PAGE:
From Casetext: Smarter Legal Research

Coleman v. United States

United States Court of Appeals, District of Columbia Circuit
Jul 14, 1966
371 F.2d 343 (D.C. Cir. 1966)


No. 19662.

Argued February 17, 1966.

Decided July 14, 1966. Petition for Rehearing En Banc Denied November 14, 1966. Statement on Denial of Rehearing En Banc Filed November 29, 1966. Certiorari Denied February 27, 1967. See 87 S.Ct. 979.

Mr. Joseph Forer, Washington, D.C. (appointed by this court), for appellant.

Mr. Kirby W. Patterson, Atty., Department of Justice, with whom Messrs. David G. Bress, U.S. Atty., Frank Q. Nebeker and Joel D. Blackwell, Asst. U.S. Attys., were on the brief for appellee. Mr. Charles A. Mays, Asst. U.S. Atty., also entered an appearance for appellee.

Before DANAHER, McGOWAN and LEVENTHAL, Circuit Judges.

This appeal is from a jury conviction for rape and simple assault. It presents no issue as to whether the rape occurred under the circumstances of time and place alleged, but only of whether the verdict against appellant (who interposed an alibi defense) can stand as against the claim that it rested upon an inadequate quantum of proof, or that certain testimony was received under conditions constituting prejudicial error. This latter had to do with the Government's impeachment of two of its own witnesses pursuant to a claim of surprise, as provided in 14 D.C. Code § 102 (Supp.V, 1966). We have concluded to affirm; and we confine our detailed discussion to the impeachment matter because of the importance of wise administration of the applicable statute.

Our resolution of the weight of the evidence issue has, of course, been made without reference to the substance of any of the matters which were disclosed in the course of the impeachment. The Government's case consisted principally of (1) undisputed evidence that the complaining witness had been attacked and raped while walking down R. Street, N.W., after having gotten off a bus at the corner of 14th and R in the course of coming home from work; (2) testimony by one Beaner that he was standing on the street corner with appellant and other young men when a woman wearing a coat of the color of that worn by the complaining witness appeared, appellant explained "Look at that woman," appellant and another set off after her, and Beaner shortly saw a "female" down the street surrounded by two "fellows"; and (3) evidence of a benzedrine test for the presence of blood on appellant, which test appellant agreed to take and which turned out positive, and in respect of which appellant responded negatively to a police inquiry as to whether there was any reason why there should have been blood on him. Because the complaining witness was understandably unable to identify appellant directly, the Government's case was far from open and shut, especially in view of the obviously equivocal and faithless performance of the witnesses who were best situated to know what happened. But, even with these handicaps, we conclude that the issue of guilt could have been committed to the determination of a jury.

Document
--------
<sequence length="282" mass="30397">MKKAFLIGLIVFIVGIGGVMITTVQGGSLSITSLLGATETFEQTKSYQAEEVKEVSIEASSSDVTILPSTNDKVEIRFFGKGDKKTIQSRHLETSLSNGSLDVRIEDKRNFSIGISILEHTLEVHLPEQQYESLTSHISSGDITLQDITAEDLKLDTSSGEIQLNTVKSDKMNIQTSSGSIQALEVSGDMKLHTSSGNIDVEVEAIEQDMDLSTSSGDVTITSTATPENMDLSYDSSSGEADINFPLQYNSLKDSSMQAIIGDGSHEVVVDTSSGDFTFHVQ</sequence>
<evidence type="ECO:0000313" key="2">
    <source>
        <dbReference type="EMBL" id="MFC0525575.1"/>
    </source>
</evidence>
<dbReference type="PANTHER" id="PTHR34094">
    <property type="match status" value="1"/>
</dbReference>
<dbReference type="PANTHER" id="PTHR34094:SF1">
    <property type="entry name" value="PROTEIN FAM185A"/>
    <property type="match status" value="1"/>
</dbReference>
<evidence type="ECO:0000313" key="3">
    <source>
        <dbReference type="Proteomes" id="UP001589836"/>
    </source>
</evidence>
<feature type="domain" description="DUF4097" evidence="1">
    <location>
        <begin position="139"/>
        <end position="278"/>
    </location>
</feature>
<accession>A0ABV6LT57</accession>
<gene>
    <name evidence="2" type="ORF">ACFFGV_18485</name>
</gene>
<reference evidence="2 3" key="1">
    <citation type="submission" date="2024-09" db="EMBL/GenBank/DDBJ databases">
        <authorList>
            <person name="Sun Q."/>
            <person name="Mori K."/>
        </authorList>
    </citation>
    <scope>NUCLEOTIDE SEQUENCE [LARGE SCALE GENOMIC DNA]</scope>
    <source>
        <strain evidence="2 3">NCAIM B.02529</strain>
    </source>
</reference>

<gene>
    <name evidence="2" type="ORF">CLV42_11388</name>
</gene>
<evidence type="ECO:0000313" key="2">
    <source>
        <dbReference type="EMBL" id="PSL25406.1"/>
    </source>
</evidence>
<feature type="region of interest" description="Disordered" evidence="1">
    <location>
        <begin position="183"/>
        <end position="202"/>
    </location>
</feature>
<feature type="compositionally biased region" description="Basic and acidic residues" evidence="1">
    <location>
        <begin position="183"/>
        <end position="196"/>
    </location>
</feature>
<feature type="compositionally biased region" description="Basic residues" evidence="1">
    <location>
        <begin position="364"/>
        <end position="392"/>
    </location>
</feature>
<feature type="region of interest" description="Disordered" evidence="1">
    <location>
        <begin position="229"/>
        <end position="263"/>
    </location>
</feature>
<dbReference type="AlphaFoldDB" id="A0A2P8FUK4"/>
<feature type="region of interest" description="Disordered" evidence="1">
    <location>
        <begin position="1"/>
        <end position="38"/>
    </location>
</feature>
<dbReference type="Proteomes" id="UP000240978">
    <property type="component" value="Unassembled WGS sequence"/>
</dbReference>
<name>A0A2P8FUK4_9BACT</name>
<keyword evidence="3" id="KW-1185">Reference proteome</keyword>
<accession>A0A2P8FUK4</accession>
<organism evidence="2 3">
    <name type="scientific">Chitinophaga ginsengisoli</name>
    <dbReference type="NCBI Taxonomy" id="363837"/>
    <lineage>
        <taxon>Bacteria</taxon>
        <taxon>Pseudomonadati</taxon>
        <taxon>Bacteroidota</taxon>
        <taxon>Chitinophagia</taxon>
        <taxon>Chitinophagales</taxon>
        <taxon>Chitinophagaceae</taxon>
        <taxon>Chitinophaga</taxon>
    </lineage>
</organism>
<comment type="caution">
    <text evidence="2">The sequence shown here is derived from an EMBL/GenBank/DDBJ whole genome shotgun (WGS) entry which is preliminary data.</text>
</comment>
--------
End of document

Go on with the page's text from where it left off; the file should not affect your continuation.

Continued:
Appellant urges that evidence of the test should not have been admitted, but we think there was no error in this regard on this record. See Schmerber v. State of California, 384 U.S. 757, 86 S.Ct. 1826, 16 L.Ed.2d 908 (1966). Nor do we think that reversal by reason of the admission of appellant's negative answer to the inquiry about the blood is constitutionally compelled, even if it be assumed, without being decided, that the warning was in some way deficient. See Johnson Cassidy v. State of New Jersey, 384 U.S. 719, 86 S.Ct. 1772, 16 L.Ed.2d 882 (1966).

Two of the witnesses placed on the stand by the Government were among those named by Beaner as having been in the group on the corner; and the impeachment issue arises with respect to their testimony. One of such witnesses, Hosley, testified on direct examination that he did not know appellant and that he did not see appellant in the group. This had the effect of contradicting Beaner's testimony; and the prosecutor invoked the statute. The court concluded that there had been surprise, and permitted the prosecutor to examine Hosley as a hostile witness. That examination was largely comprised of confronting Hosley with a prior statement signed by him, in which Hosley described being on the corner with appellant and how appellant had grabbed one of the other boys and said "Let's get her" when the woman appeared.